Your Questions Answered

‘We are born intimate beings, and we die intimate beings. MRKH does not change that’

Learning you have a reproductive and sexual anatomy that exists within its own realm can be a shock. This shock provokes many questions that are not simple to answer.

Questions such as: Am I a woman? How does sex work with my body? Can I have sex? What about children?

These questions, inevitably, lead to more questions. This page exists for such questions to be heard, answered, and steeped into the ether of the MRKH Community!

Cultivating a healthy relationship with intimacy, both within ourselves and with others, is a crucial building block to a life packed full of pleasure.

Intimacy includes hugging friends and family, the way we speak to ourselves, kissing, a candlelit dinner, a romantic evening with a partner’s body we want to explore, a romantic evening with our own body, a deep conversation with a friend/family member/lover, holding hands, brushing someone’s hair, and so on…

It’s crucial to remember intimacy must be practiced alongside healthy boundaries and self worth. You may also be interested in checking out our Mental Health and Wellbeing resources along with this page.

This MRKH and Intimacy page is a safe space where we can speak openly, ask questions, and assemble a resource database on some of the unspoken or taboo elements regarding MRKH and intimacy.

Things to know about intimacy:

1. Intimacy is learned and experienced through practice and self awareness.

2. Intimacy is expanded and explored within a safe environment.

3. Intimacy is something all who are diagnosed with MRKH can embrace.

4. Intimacy is a gateway to pleasure, confidence, and a healthy sex life.

5. Intimacy starts with you and blossoms from there.

Be intimate with yourself.  Get to know yourself.  Discover what it is you want. 

Ask for what you want.  Consider others.

Know, and believe, your worth is as high as the sky.

MRKH is most frequently diagnosed in adolescence, when young women are learning about the physical changes to their bodies and possibly experiencing their first sexual milestones.  It has been shown that receiving a diagnosis of MRKH at such a developmentally sensitive time can have a significant impact on feelings around gender and sexual identity often leading to feelings of shame or embarrassment.  Consequently, research has shown that those with MRKH may avoid, or delay, sexual discovery and intimacy, avoid meeting a partner and avoid intervention to enable them to have penetrative sex (e.g. dilator treatment) because of how they feel about their MRKH diagnosis.  Moreover, many with MRKH have reported putting the needs of a partner before their own, thereby accepting relationships/sexual situations which may not be satisfactory.  In terms of sexual function, some research has shown that those with MRKH can experience difficulties getting an orgasm and pain during sex.  Whilst in contrast, other studies have shown that many do not experience difficulties and longer-term sexual function and satisfaction has been found to be generally similar to someone without a MRKH diagnosis.  This is thought to be related to better acceptance of the diagnosis, more experience with intercourse, a stable partner, trust in a relationship, and decreased anxiety.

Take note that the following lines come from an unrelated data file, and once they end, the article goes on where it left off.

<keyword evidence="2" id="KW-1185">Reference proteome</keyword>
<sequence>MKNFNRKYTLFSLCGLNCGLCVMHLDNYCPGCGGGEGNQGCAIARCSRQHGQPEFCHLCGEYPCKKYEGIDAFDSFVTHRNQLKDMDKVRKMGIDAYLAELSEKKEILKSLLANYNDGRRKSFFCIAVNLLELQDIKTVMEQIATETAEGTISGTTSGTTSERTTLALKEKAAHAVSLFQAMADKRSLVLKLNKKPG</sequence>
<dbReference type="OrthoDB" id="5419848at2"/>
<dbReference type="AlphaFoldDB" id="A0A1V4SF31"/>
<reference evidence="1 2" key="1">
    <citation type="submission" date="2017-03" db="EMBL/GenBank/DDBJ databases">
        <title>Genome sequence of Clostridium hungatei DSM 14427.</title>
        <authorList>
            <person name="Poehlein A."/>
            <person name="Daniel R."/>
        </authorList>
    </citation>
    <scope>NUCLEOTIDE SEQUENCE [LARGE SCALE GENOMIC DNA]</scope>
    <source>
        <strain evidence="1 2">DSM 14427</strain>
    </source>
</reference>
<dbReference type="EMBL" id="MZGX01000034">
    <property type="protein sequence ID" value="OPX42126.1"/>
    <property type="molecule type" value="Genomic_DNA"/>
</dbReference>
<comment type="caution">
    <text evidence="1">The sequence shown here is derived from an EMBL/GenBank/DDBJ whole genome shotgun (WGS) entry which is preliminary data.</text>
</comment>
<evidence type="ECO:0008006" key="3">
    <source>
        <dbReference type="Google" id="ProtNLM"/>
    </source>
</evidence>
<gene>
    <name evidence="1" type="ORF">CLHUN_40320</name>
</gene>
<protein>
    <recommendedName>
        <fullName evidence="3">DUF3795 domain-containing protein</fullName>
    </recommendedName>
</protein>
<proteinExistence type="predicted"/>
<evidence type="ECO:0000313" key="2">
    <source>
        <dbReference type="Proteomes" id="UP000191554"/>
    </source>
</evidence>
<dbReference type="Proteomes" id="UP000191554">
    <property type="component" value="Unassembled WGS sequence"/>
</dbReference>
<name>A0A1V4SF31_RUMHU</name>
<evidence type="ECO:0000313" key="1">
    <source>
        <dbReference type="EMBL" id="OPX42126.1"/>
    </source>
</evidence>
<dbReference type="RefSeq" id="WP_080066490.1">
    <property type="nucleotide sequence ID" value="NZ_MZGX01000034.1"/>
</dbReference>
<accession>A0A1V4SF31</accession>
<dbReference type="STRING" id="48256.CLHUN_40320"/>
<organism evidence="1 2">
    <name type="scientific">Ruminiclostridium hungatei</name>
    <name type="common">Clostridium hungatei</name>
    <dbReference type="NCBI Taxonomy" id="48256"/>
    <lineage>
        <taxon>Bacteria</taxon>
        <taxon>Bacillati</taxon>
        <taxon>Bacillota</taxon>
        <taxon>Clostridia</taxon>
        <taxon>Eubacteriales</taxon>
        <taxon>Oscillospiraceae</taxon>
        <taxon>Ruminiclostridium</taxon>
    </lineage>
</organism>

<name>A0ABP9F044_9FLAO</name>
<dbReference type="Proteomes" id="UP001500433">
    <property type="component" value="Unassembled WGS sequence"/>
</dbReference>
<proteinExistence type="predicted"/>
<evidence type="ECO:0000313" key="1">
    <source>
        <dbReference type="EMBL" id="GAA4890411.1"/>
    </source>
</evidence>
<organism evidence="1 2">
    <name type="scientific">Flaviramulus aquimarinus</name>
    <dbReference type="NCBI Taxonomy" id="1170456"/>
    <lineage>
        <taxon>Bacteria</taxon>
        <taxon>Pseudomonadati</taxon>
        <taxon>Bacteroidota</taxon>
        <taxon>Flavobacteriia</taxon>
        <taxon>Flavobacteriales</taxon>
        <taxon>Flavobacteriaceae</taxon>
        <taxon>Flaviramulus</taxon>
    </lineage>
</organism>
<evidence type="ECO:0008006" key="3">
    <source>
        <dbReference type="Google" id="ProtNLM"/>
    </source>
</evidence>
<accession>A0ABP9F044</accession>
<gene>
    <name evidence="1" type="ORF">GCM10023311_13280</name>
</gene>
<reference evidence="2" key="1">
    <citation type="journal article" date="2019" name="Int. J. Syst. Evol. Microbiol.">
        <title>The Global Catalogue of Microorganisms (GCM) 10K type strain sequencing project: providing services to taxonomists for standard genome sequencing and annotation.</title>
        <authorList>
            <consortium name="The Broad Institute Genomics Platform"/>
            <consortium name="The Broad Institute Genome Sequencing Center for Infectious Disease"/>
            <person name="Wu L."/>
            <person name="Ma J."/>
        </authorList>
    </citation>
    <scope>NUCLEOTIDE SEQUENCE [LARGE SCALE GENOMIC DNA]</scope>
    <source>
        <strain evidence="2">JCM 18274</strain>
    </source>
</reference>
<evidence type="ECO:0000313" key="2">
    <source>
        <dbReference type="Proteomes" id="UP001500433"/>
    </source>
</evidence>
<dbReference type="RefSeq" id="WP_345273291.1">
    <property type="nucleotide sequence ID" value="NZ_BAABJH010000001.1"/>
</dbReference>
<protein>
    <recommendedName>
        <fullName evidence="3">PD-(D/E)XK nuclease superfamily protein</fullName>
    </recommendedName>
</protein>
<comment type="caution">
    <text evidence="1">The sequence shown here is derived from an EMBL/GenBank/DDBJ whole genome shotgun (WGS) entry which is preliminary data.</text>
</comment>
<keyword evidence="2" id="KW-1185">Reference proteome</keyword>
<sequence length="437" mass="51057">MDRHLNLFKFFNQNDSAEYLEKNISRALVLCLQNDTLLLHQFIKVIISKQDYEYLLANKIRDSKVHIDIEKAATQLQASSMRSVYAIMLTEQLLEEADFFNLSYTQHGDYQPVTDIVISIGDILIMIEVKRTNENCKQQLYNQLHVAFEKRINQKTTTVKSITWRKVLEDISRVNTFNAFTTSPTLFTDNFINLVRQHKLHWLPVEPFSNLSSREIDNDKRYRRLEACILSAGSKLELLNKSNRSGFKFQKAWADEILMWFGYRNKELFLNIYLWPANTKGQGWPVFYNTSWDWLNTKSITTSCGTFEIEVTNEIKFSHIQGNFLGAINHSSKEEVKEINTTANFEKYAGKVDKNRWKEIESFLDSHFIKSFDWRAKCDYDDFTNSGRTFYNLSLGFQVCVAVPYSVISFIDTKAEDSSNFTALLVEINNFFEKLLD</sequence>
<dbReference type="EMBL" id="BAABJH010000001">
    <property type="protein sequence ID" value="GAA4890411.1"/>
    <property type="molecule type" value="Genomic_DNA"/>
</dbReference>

Building and learning comfortability in your own skin starts with having an open, explorative mind. Taking the time to nourish, learn, and explore yourself is priceless and transformative.

There are many ways to get started:

  • Breathing exercises and meditation. Breath connects our bodies and minds and fills us with oxygen thus allowing us to slow down and really feel our bodies.  Great places to start are the full deep yoga breath or box breathing. As for meditation there are many apps, YouTube videos, and podcasts to choose from. Search around for some that you resonate with and practice throughout each week.
  • Positive self talk. This will enhance a compassionate relationship with the self in both mind and body. You know when your mind starts nitpicking at the shape of your breasts or the fat on your belly or at your sense of worth? Notice those moments and retrain your brain with positive self talk by telling yourself “I am ok, safe, beautiful, worthy, and my breasts are beautiful and I cherish my body.” Basically, talk to yourself in the same way you would talk to your best friend if they said something negative about themselves!
  • Understand what makes you feel sexy and confident. What we practice in our bedrooms/with ourselves is what we bring into sensual relationships with others so get down with your sexy self!  Perhaps dancing makes you feel sexy and confident. If so, put aside 5 mins each day to dance in front of the mirror and awaken sensuality and sexy sense of self!  Or, perhaps putting on a cute and flattering outfit can help awaken feelings of confidence and comfort in the body. If so, put extra time into your daily routine of getting ready.